12 Feb 2004

Rising concerns about the dangers posed by corroding ships sunk during WW2

7:09 pm on 12 February 2004

The South Pacific Regional Environment Programme or SPREP says it's concerned about the number of World War Two shipwrecks, which are slowly corroding on the seabed around Micronesia and Melanesia.

The United States Navy has just finished pumping two million gallons of oil from a leaking wreck in Ulithi Lagoon in the Federated States of Micronesia.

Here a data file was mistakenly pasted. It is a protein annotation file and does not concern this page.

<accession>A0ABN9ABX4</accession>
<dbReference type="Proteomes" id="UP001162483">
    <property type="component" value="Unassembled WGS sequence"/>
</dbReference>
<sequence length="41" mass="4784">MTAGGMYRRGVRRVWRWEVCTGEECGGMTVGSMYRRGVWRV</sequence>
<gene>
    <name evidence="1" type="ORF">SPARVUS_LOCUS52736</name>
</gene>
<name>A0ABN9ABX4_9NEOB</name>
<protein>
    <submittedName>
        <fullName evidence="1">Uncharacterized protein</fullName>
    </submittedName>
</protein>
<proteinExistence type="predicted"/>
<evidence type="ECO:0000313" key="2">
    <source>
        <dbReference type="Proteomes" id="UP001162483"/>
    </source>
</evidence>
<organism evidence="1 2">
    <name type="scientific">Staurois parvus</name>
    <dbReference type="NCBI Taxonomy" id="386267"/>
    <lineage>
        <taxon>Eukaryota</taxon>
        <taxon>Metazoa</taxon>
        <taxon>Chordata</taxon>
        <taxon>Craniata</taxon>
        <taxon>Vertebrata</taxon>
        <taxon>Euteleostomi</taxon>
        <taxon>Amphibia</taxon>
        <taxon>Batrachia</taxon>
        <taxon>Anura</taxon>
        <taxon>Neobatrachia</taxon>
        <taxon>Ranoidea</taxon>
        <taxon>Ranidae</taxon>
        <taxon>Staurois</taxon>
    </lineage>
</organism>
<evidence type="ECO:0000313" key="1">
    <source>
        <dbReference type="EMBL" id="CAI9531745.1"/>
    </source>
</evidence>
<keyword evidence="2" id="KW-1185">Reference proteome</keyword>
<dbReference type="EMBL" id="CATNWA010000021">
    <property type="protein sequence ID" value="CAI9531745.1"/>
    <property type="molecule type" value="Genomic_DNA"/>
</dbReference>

It had been threatening the fish stocks of the local community.

That wreck has now been made safe but according to Sefa Nawadra from SPREP, there are still 857 wrecks in the region which could follow suit.

At the moment there are no international laws governing the ownership of sunken warships and Mr Nawadra says people are not taking the problem seriously enough.

"it's an issue that has been around for quite awhile, and I don't think anyone took it seriously, including us, until there was an incident, it is one of those issues that is always spoken of in contingency planning,......everyone becomes interested after something happens and then it is hard to maintain it when nothing happens - it's a bit of complacency"

Sefa Nawadra from SPREP